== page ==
Equipment purchases: Putting a number on it

By Pamela C. Moulton and Yifei Mao

By: Demola Kehinde Ogunnaike
Yifei Mao and Pamela Moulton

Yifei Mao (left) and Pamela Moulton (right)

When hospitality managers price out potential new or replacement equipment, they generally can choose among several different models that could do the job. Sometimes a particular model is a standout, but more often the comparison involves each model’s up-front costs, ongoing running costs, and expected useful life, as well as each machine’s specific features. However, we suggest that managers also include the opportunity cost of buying one machine over another. To help clarify this decision, we offer a calculation of the time value of money in the form of a discount rate. This discount-rate figure represents the firm’s cost of capital or its required return on investment. Effectively, the discount rate represents the opportunity cost of choosing one machine over another.

To facilitate this analysis, we developed the equivalent annual cost calculation (EAC), which involves a straightforward spreadsheet tool that we have made available through the Cornell Center for Hospitality Research ( Our goal was to create a spreadsheet-based application that can be used to quickly compare the economic value of various equipment alternatives. Starting with the expectation of a machine’s life, one can plug in the annual operating cost, the acquisition cost (spread out over expected life), and the discount rate. The result will be a dollars-and-cents estimate of each machine’s EAC.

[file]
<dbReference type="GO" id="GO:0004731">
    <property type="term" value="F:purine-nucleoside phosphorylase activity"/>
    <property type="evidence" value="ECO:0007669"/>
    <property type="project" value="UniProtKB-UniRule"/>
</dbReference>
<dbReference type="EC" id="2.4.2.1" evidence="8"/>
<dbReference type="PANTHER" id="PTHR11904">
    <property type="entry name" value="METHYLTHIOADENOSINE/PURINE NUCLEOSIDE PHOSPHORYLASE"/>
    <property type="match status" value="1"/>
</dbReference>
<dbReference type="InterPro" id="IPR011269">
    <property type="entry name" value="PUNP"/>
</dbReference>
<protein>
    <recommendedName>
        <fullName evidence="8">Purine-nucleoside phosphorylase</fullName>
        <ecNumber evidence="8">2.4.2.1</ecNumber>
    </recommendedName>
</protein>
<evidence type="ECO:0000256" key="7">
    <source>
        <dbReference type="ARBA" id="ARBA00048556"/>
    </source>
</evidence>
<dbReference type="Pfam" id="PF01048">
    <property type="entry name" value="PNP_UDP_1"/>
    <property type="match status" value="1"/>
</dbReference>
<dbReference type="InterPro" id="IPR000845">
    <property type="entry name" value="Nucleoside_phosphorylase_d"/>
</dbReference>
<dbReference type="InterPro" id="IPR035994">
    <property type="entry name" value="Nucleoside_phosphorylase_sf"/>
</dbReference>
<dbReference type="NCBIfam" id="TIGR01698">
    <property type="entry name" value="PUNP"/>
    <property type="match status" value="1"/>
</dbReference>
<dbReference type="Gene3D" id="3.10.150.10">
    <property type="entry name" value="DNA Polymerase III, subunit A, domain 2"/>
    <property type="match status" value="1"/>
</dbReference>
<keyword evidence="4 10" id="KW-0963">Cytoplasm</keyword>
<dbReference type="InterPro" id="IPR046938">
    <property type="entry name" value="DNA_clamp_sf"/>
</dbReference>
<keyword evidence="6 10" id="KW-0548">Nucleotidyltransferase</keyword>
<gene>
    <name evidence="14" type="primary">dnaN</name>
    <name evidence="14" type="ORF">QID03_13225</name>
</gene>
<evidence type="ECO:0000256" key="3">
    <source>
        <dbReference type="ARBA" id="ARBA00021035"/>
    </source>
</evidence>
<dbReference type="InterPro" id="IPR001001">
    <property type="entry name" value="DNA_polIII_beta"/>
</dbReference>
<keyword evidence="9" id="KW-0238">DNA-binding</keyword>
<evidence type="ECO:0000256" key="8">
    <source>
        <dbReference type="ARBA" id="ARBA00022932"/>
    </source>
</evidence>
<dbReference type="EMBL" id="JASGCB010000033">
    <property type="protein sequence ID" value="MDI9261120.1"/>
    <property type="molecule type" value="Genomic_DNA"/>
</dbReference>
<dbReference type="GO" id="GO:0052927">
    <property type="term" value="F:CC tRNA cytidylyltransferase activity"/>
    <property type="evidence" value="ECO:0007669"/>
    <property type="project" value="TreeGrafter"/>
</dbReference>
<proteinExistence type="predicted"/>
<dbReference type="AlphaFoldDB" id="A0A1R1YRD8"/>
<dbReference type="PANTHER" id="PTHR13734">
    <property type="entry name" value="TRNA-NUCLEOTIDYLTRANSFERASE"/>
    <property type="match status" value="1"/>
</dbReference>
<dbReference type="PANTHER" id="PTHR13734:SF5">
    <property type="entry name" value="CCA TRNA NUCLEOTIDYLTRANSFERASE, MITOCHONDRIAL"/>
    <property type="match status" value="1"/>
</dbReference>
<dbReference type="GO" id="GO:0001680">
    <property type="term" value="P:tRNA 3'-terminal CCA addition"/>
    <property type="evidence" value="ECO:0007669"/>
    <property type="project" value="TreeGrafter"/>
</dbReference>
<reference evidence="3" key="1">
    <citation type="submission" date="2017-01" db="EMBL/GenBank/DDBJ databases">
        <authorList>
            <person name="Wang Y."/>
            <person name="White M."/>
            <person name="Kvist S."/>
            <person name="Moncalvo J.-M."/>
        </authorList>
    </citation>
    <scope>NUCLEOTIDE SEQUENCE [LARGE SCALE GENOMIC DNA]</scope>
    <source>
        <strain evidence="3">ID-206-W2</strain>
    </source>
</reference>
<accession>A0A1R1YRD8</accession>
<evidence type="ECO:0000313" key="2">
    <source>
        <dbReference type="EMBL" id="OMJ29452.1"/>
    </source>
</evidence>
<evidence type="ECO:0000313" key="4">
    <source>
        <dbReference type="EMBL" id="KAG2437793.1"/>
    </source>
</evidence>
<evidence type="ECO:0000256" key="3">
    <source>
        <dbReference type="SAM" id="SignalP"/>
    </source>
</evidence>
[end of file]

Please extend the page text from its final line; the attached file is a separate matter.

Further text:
In many cases, a manager will simple choose the machine with the lowest EAC. But there may be other external considerations. For example, a particular machine might have a higher EAC (and thus be more expensive), but it also might be quieter. With the EAC figures in hand, a manager would be able to determine whether the quiet operation is worth the extra cost. Along the same line, a particular fryer might have a higher EAC, but it also might produce better fries. In that case, a manager could determine whether a higher price point might justify a slightly higher production cost.

We also note that the EAC calculation can support a firm’s equipment-replacement strategy. Managers may want to choose the equipment with a faster replacement cycle so that they can move up to better technology more quickly. In that case, the EAC calculation would reflect the value of being able to upgrade their equipment.

Enhancing Equipment Investment Decisions Using Equivalent Annual Cost, by Pamela C. Moulton and Yifei Mao; CHR Hospitality Tool, Volume 19, Number 3. Available at no charge from the Cornell Center for Hospitality Research.